origin of ‘bonfire’: a fire in which bones were burnt

In A Dictionary of the English Language (1755), the English lexicographer Samuel Johnson (1709-84) thus defined bonfire:

[from bongood, French, and fire.] A fire made for some publick cause of triumph or exultation.

In support of this etymology, bonfire in several languages is, literally, fire of joy. For example:

– French feu de joie
– Italian fuoco d’allegrezza
– German Freudefeuer
– Dutch vreugdevuur.

But Samuel Johnson was mistaken: bonfire originally denoted a great fire in which bones were burnt in the open air. This is confirmed by the earliest known mention of the word, in the English-Latin wordbook Catholicon Anglicum (1483) (Latin osossis, is the origin of, for example, French os and Italian osso, meaning bone):

(1881 edition)
a Bane; os, ossiculum, ossillum; osseus participium.
a Banefyre; ignisossium [= a bone-fire].

The practice seems to have come down from heathen times, and there were in particular bone-fires on the eve of St John the Baptist’s feast, as Christianity conveniently placed this feast on 24th June, close to the summer solstice (French has feu de la Saint-Jean, and German Johannisfeuer). In The festyuall, a collection of homilies for the festivals of the liturgical year, the Augustinian Canon Regular John Mirk (floruit 1403?) wrote:

(1508 edition)
In worshyppe of saynte Iohan the people waked at home. & made .iii. maner of fyres. One was clene bones and noo woode / & that is called  a bone fyre  A nother is clene wode & no bones. & that is called a wode fyre / for peple to syt & wake therby. The .iii. is made of wode and bones. and it is called saynt Iohannis fyre.

And the Ordinary of the Company of Cooks at Newcastle upon Tyne, dated 1575, contains the following clause:

And alsoe that the said Felloship of Cookes shall yearelie of theire owne cost and charge mainteigne and keep the Bone-fires, according to the auntient custome of the said towne on the Sand-hill; that is to say, one Bone-fire on the Even of the Feast of the Nativitie of St. John Bastist, commonly called Midsomer Even, and the other on the Even of the Feast of St. Peter the Apostle, if it shall please the Maior and Aldermen of the said towne for the time being to have the same Bone-fires.

In 1715, the bookseller and antiquary John Bagford (1650?-1716) wrote:

I have heard of another Custom that is practised in some Parts of Lincolnshire, where, on some peculiar Nights, they make great Fires in the publick Streets of their Towns with Bones of Oxen, Sheep, &c. which are heaped together for some time before. I am apt to believe this Custom was continued in memory of burning their Dead, and that from hence came the original of Bonefires. Which reminds me of what is mentioned in the Office of the Dead in our Liturgy, where these words, (from the ancient Custom of burning the Body,) ‘Ashes to Ashes’, ‘Dust to Dust’, &c. are still retained.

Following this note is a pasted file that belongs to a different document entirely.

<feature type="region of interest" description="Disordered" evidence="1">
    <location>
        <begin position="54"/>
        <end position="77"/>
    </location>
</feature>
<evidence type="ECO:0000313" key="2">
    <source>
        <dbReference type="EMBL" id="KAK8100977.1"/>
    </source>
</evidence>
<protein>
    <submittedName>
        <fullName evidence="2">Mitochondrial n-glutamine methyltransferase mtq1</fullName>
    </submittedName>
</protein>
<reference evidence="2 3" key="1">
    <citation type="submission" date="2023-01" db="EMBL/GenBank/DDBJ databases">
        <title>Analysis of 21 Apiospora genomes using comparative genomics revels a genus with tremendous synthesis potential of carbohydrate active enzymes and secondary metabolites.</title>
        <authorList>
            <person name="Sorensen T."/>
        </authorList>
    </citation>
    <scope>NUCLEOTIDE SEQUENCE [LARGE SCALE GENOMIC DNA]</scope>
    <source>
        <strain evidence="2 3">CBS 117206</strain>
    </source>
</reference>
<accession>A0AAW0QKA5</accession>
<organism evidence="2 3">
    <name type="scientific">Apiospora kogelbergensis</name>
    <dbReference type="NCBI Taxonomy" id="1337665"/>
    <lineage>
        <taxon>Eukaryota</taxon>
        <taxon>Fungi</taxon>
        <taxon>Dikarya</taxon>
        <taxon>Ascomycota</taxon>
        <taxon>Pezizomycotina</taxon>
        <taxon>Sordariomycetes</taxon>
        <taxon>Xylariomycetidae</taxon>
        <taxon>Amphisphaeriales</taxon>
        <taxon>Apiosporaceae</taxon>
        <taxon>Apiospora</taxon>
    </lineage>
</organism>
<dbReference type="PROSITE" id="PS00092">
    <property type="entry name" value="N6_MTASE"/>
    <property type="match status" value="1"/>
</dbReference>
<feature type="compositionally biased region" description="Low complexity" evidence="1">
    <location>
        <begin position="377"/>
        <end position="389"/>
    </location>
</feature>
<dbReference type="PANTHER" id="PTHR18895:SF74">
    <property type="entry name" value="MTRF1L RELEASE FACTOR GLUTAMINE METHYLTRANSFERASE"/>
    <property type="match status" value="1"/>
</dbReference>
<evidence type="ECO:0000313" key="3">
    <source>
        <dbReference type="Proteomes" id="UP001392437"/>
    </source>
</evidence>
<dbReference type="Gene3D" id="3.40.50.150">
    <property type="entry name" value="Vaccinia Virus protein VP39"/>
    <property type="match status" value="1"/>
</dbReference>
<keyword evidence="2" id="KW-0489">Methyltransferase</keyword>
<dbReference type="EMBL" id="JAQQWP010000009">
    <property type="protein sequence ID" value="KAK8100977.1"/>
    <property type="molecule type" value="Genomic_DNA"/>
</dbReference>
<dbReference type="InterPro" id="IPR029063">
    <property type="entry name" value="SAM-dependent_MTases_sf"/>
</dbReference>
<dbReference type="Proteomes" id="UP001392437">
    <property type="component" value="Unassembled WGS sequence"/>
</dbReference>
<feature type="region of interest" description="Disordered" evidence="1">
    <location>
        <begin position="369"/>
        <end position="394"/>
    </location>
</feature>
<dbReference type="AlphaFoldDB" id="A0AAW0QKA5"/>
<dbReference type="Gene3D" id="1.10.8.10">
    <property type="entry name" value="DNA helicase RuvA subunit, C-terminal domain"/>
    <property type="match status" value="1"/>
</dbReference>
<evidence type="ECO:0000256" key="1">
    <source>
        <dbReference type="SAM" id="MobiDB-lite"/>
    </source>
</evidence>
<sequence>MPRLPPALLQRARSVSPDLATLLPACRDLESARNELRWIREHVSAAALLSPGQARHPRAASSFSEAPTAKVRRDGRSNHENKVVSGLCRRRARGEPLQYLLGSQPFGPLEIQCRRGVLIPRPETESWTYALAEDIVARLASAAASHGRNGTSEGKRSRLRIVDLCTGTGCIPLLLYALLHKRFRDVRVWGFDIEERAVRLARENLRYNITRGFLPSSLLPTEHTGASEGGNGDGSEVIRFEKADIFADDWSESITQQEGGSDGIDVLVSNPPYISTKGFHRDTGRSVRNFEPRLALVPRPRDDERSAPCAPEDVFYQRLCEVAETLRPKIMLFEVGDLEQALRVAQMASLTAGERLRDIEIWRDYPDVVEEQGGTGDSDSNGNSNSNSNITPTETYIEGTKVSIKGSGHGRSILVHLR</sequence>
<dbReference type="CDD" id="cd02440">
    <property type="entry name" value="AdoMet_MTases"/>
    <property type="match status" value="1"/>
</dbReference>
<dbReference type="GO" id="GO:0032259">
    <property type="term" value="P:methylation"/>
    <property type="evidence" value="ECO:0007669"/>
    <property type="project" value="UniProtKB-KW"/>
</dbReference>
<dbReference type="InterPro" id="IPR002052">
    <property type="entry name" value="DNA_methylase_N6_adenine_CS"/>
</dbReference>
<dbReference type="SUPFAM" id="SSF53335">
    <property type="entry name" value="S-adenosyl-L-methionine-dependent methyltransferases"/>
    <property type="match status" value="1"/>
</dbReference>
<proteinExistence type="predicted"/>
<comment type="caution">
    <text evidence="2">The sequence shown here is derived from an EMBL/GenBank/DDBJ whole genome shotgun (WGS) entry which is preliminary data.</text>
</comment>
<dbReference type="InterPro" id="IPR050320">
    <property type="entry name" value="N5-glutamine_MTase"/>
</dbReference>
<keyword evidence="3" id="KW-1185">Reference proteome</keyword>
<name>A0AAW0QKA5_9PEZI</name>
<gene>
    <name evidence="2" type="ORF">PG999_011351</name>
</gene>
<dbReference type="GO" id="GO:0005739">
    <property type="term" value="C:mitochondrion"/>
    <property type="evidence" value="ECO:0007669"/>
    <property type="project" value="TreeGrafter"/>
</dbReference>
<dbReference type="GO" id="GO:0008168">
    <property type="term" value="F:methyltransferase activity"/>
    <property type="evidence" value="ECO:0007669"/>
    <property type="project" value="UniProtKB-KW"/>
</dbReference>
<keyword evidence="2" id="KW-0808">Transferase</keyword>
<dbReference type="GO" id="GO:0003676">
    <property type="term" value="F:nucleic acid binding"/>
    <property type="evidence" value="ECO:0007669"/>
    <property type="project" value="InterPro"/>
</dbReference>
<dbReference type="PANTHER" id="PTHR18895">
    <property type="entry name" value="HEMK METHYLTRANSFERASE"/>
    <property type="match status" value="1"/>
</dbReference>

(published in Joannis Lelandi antiquarii de rebus britannicis collectanea – 1770 edition)

The etymological spelling bone-fire (Scottish bane-fire) was common until 1760, though bonfire was also in use from the 16th century and became more common as the original sense was forgotten. The memory of the original sense was retained longer in Scotland with the spelling banefyrebane being a spelling of bone which was long common in Scotland.

The following citations show how the spelling shifted from bonefire to bonfire, and the sense from fire of bones to fire of joy:

– from Tamburlaine the Great (1590), by the English playwright and poet Christopher Marlowe (1564-93):

Now will the Christian miscreants be glad,
Ringing with ioy their superstitious belles:
And making bonfires for my ouerthrow.
But ere I die those foule Idolaters
Shall make me bonfires with their filthy bones,
For though the glorie of this day be lost.

– from The Church History of Britain from the Birth of Jesus Christ, until the year MDCXLVIII (1655), by the Church of England clergyman Thomas Fuller (1608-61):

Both parties in gratitude to God would in a bonefire of their generall joy, have burnt this unhappy bone of dissention cast betwixt them.

Both authors knew that bon(e)fires ought to burn bones and punned on the two meanings of the word.

One of the meanings of bonfire is a fire for immolation, particularly a fire in which heretics, bibles or proscribed books were burnt. For example, in The Martyr’d Souldier, published in 1638, the playwright Henry Shirley (died 1627) wrote:

Methinks Christians make the bravest Bonefires of any people in the Vniverse.

The Fifth of November bonfires, lit in memory of the Gunpowder Plot (the plot to blow up the Houses of Parliament on 5th November 1605, while the King and Lords and Commons were assembled there) combine various senses of the word bonfire:
– a fire for immolation,
– a fire in celebration of an event,
– a great blazing fire made for amusement,
– a great fire for burning up rubbish, thorns, weeds, etc.

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